OK. So I eat peanut butter out of the jar.
Sometimes! Not every time! I admit to taking my spoon and dipping into the Skippy. Yum!
I don’t even sit down. That’s right. I stand at the kitchen counter with the pantry door wide open. After a couple of nibbles, I bring out the apricot preserves and go full-on decadent: Peanut butter residue in the jelly jar.
It’s crucial to be able to explain yourself if you’re caught in such instances, so I can rationalize it: Even though it’s gauche, it constitutes fewer calories than a straight-up, socially acceptable peanut butter and jelly sandwich. Yeah! Never thought of that, did you? And, it’s gluten free! Take that!
You didn’t consider the possible benefits of my guilty pleasure because you were too busy judging me! Oh yes you were. No use denying it! You got all uppity. You would never eat Jiff out of the jar! Or, more accurately, you would never fess up to doing it.
Tell the truth now – you have a secret treat of your own. Maybe you eat your peas with honey – I’ve done it all my life. It makes my peas taste funny, but it keeps them on my knife! Sorry. My Asperger’s kicked in.
Still, most of us maintain an underground extravagance. Perhaps you read romance novels under the covers at night and cry every time over lost love – it’s so beautiful! Or, you can never drive past Krispy Kreme so you dispose of the incriminating wrappers before you get back to the house.
I knew a woman – a weight loss consultant – who confessed she hid the evidence of her binge ice cream eating in the washing machine. No one else ever looked there!
Maybe you Google all your old flames and follow them on Facebook. What’s that alternate email account for? Or when your spouse comes into the room, you have to switch channels away from the Kardashians. Really.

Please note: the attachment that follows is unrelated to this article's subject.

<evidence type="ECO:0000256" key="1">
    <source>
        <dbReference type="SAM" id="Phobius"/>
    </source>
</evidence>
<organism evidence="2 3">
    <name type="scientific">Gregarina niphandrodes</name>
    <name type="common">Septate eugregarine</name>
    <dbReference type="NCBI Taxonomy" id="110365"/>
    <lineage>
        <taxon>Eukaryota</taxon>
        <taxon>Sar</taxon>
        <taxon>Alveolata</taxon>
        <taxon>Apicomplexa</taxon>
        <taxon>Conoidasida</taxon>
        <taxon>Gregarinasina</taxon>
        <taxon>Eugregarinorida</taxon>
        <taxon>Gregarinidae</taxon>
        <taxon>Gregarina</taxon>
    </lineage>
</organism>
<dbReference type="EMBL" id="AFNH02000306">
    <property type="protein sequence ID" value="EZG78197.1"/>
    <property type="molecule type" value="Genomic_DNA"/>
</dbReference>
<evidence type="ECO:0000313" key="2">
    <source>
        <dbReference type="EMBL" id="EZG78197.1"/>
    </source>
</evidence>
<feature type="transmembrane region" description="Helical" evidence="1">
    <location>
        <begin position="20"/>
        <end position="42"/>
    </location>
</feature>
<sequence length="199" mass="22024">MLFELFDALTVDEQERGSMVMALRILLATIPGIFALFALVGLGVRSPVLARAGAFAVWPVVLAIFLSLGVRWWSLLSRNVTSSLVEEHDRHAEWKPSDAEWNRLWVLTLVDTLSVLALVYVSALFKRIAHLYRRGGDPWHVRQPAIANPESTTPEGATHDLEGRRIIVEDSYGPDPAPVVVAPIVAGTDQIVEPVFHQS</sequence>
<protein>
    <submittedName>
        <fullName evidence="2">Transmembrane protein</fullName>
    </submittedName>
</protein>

For me, it’s “Homicide Hunter: Lt. Joe Kenda.” Well my, my, my. I like watching this crusty old detective. Mostly I love seeing the bad guy get what he deserves.
That also explains my indulgence in back-to-back episodes of “ForensicFiles,” the no-nonsense crime solving series proves time and time again that no matter how “highly intelligent” felons are, they cannot account for every insect wing or area specific weed pod or thread or fiber or eyelash! Haha!
My husband finds it macabre. I say it’s no more graphic than Shark Week.
BuzzFeed describes a guilty pleasure as something one enjoys and considers pleasurable despite feeling guilt for enjoying it. The "guilt" involved stems from a fear of others’ discovering one's lowbrow or embarrassing tastes. Harmless, but awkward. Borderline mortification.
So yes, I’m fearful.
I imagine my erudite friends would find it difficult to appreciate my weakness for the decidedly lowbrow adult cartoon, “South Park.” I don’t want them to know I watch it and I certainly cannot recommend it to their genteel selves. Cartman is so hilariously reprehensible!
They might not understand Kenny – neither do I for that matter, but that’s his appeal. And how can I explain his gruesome death every episode – those bastards!
Oh yes, if I’m found out, there could be consequences. So, if South Park ever comes up, I feign ignorance, or shock and revulsion. I don’t want to be expelled from their book club!
According to that pre-eminent source of cultural wisdom, Wikipedia, “guilt·y pleas·ure” means “something, such as a movie, a television program, a piece of music or fashion, behavior, certain foods – or eating habits – that one enjoys despite feeling that it is not generally held in high regard.
Say, for example, Elvis. Elvis is held in low regard. Pretty sure dying on the toilet did it. That, and the hair and the bloat and the sweat and the jumpsuits.
But I cannot forsake the King. Since my baby left me, I found a new place to dwell, down at the end of Lonely Street, at Heartbreak Hotel… with my Teddy Bear and the volume up high when everyone else is out of the house. Air guitar. Swivel hips. Sneer.
Please – don’t tell anyone. Uh…thank you. Thank you very much.